Wausau Mayor shoots down talk of another water rate increase
Wausau Mayor Katie Rosenberg has a message for everyone concerned about rumors of another water rate increase to cover staffing at the new drinking water treatment plant.
“At this point, I would rather light myself on fire than engage in this right now,” said the Mayor. “I understand that there will probably be a point at which we are talking about this again, but I am not interested in doing this anytime soon.”
The rumor circulated last week after a committee heard a discussion about the need for additional employees and training at the new plant, saying the last rate study only covered expenses associated with the construction, installation, and operation of a new granular activated carbon filtration system. Rosenberg says any talk of increasing rates to cover additional staff is extremely premature, adding that there needs to be a conversation at the HR Committee level first before anything else is considered.
“That’s why we have a human resources committee; to analyze that gap or that pay. It’s important that we have those discussions and I think the biggest thing is having a plan. I don’t know what that looks like, but we definitely need to analyze it because it’s a big part of the discussion,” said Rosenberg.
Adding to the chaos is the fact that changes such as this must come through multiple channels including the City Council, which controls the majority of the funding for the water utility. Some pay raises and staffing for the utility were included in the recently passed 2024 budget, but others weren’t. She says that’s because they were waiting to schedule a joint meeting so all stakeholders could be together for the discussion.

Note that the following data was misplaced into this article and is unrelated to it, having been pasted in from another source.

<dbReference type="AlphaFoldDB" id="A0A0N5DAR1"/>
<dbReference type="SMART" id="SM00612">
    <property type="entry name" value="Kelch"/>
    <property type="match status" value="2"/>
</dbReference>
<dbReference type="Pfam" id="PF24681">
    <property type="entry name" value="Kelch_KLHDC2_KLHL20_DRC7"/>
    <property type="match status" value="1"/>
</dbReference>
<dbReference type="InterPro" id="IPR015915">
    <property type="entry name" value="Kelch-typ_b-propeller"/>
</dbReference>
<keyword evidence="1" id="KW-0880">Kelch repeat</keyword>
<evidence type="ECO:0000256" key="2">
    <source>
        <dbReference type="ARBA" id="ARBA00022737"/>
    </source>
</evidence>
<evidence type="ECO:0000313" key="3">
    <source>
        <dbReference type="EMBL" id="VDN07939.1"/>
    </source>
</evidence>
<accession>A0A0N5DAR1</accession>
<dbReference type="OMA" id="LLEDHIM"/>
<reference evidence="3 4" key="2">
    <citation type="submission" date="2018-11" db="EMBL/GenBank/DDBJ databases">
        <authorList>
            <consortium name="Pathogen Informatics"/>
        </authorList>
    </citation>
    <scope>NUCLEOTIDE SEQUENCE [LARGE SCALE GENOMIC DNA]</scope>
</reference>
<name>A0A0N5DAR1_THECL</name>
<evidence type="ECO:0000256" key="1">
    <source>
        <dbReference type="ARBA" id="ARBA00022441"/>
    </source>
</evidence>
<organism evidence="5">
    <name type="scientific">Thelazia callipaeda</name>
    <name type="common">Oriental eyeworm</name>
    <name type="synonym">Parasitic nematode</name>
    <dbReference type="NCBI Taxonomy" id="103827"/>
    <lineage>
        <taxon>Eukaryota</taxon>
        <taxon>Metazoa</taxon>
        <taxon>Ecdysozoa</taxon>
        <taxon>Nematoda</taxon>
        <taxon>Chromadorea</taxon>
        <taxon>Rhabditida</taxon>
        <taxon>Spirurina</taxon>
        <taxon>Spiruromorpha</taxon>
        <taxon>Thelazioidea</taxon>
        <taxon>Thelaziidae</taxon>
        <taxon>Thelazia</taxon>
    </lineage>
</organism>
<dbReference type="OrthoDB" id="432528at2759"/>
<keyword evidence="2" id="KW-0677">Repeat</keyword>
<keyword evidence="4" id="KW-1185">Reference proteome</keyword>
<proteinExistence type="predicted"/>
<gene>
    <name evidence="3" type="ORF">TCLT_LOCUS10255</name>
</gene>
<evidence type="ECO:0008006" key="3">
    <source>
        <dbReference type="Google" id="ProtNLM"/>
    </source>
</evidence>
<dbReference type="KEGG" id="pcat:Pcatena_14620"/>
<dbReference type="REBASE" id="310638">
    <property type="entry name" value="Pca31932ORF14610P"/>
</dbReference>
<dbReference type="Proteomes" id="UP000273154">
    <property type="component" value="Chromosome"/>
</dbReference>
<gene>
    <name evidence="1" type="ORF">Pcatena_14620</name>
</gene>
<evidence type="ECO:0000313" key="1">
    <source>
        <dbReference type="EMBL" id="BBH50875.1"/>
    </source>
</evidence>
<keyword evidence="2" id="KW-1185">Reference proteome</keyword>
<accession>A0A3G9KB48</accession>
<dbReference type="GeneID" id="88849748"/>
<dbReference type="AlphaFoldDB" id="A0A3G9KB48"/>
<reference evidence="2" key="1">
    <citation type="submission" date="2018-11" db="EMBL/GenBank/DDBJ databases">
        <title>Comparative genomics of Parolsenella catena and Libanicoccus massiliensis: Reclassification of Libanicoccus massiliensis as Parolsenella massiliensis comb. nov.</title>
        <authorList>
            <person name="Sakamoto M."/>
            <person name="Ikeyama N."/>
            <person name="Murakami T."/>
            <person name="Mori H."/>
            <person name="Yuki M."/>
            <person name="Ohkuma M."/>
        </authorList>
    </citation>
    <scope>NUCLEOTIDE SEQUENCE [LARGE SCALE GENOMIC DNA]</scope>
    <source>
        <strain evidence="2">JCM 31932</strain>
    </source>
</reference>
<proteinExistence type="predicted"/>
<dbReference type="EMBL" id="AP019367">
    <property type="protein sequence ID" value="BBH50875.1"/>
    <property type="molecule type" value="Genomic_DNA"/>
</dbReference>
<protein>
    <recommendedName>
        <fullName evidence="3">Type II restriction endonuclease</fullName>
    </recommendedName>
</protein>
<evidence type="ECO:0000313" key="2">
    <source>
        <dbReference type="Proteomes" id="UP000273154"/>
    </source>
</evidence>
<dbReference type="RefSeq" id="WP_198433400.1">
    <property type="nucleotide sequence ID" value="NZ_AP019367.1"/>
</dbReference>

“It kind of points out some of the issues [that come with] having a separate utility versus council [control.] I think there are, and maybe even most, of our council members are interested in having more of a say in this utility. That’s something we’ve been talking about- is this something that we would like to have as a committee of the council instead of a separate utility? That’s a discussion worth having, and we’ve talked about it a handful of times,” said Rosenberg.
She also wants residents to know that the city hears their concerns about water rates, which have skyrocketed as the city finishes the Granular Activated Carbon (GAC) filtration system designed to remove PFAS. “All I’m hearing about right now is water rates. I get it, it’s huge and it’s taking us all a little bit of time to figure out where we are with this,” added Rosenberg. “Even the idea that somebody could think [we need another increase] is alarming to people who are just now getting settled with their current payments and bills. I totally get it, but we’re not ready to move forward with a case like that at all. We [would] need a lot more data.”
The city has taken legal action against PFAS manufacturing companies and their insurance companies, including a recently filed suit in Marathon County that names more than 70 defendants. Initial court action in that case is pending.